The Book of James
A FOUR WEEK BIBLE STUDY - 1 HOUR EACH WEEK
The Epistle of James is the first in a group of epistles customarily called General Epistles, which includes James, 1 and 2 Peter, 1, 2, and 3 John, and Jude. They are designated as general or “catholic” epistles in the sense that they are universal, not being addressed to any particular individual or church, but to the church as a whole.
The problem of authorship is a major one. There is no question that James wrote the Epistle of James, but which James was the author? Some find at least four men by the name of James in the New Testament. I believe that you can find three who are clearly identified:
1. James, the brother of John and one of the sons of Zebedee. These two men were called “sons of thunder” by our Lord (see Mark 3:17). He was slain by Herod who at the same time put Simon Peter into prison (see Acts 12:1–2).
2. James, the son of Alphaeus, called “James the less” (see Mark 15:40). He is mentioned in the list of apostles, but very little is known concerning him. I automatically dismiss him as the author of this epistle.
3. James, the Lord’s brother. He was a son of Mary and of Joseph, which made him a half brother of the Lord Jesus. In Matthew 13:55 we read: “Is not this the carpenter’s son? is not his mother called Mary? and his brethren, James, and Joses, and Simon, and Judas?” In the beginning, the Lord’s brethren did not believe in Him at all, but the time came when James became head of the church at Jerusalem.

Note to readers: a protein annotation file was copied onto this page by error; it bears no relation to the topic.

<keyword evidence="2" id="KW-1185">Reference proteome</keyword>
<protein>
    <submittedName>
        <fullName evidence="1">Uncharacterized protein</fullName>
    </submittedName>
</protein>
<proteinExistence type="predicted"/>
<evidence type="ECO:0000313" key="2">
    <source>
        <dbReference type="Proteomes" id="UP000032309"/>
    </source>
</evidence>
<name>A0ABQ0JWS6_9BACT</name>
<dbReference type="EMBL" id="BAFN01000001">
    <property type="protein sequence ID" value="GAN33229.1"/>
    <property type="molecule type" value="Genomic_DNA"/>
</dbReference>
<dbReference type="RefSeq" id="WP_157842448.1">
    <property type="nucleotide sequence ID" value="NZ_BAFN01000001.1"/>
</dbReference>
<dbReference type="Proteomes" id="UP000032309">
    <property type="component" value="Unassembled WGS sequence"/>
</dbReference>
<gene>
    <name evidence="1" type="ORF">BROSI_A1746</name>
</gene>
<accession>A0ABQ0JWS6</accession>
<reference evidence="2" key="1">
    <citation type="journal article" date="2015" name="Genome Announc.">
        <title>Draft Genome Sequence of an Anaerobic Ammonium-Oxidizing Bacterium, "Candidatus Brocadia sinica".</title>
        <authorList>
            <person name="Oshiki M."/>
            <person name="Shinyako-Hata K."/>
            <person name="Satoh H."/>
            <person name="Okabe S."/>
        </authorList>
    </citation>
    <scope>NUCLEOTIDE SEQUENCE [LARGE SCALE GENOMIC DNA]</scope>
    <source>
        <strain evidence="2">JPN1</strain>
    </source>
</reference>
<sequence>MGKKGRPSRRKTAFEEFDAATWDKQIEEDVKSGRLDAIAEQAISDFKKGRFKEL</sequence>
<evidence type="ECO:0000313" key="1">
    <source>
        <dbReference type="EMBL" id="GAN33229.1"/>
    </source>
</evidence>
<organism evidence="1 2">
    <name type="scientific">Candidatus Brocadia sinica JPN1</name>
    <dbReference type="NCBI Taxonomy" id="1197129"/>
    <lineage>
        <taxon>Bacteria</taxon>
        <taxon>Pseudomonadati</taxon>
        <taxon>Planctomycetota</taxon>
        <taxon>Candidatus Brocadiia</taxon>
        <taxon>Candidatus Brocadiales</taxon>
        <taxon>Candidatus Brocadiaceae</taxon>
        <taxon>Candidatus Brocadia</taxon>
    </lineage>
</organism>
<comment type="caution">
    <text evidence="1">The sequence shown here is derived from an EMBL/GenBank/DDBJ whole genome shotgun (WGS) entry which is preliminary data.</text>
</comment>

In Acts 15 James seems to have presided over that great council in Jerusalem. At least he made the summation and brought the council to a decision under the leading of the Holy Spirit. I believe it was this James whom Paul referred to in Galatians 2:9, “And when James, Cephas, and John, who seemed to be pillars, perceived the grace that was given unto me, they gave to me and Barnabas the right hands of fellowship; that we should go unto the heathen, and they unto the circumcision.” This James is the man whom we believe to be the author of this epistle.
This epistle was written about A.D. 45–50. There have been those who have said that James wrote his epistle to combat the teachings of Paul; they argue that James emphasizes works while Paul emphasizes faith. However, the earliest of Paul’s epistles, 1 Thessalonians, was written about A.D. 52–56. Therefore, even Paul’s first epistle was not written until after the Epistle of James, which was the first book of the New Testament to be written.
It is clear that James’ theme is not works, but faith—the same as Paul’s theme, but James emphasizes what faith produces. Both James and Paul speak a great deal of faith and works. They give us the two aspects of justification by faith, both of which are clear in the writings of Paul.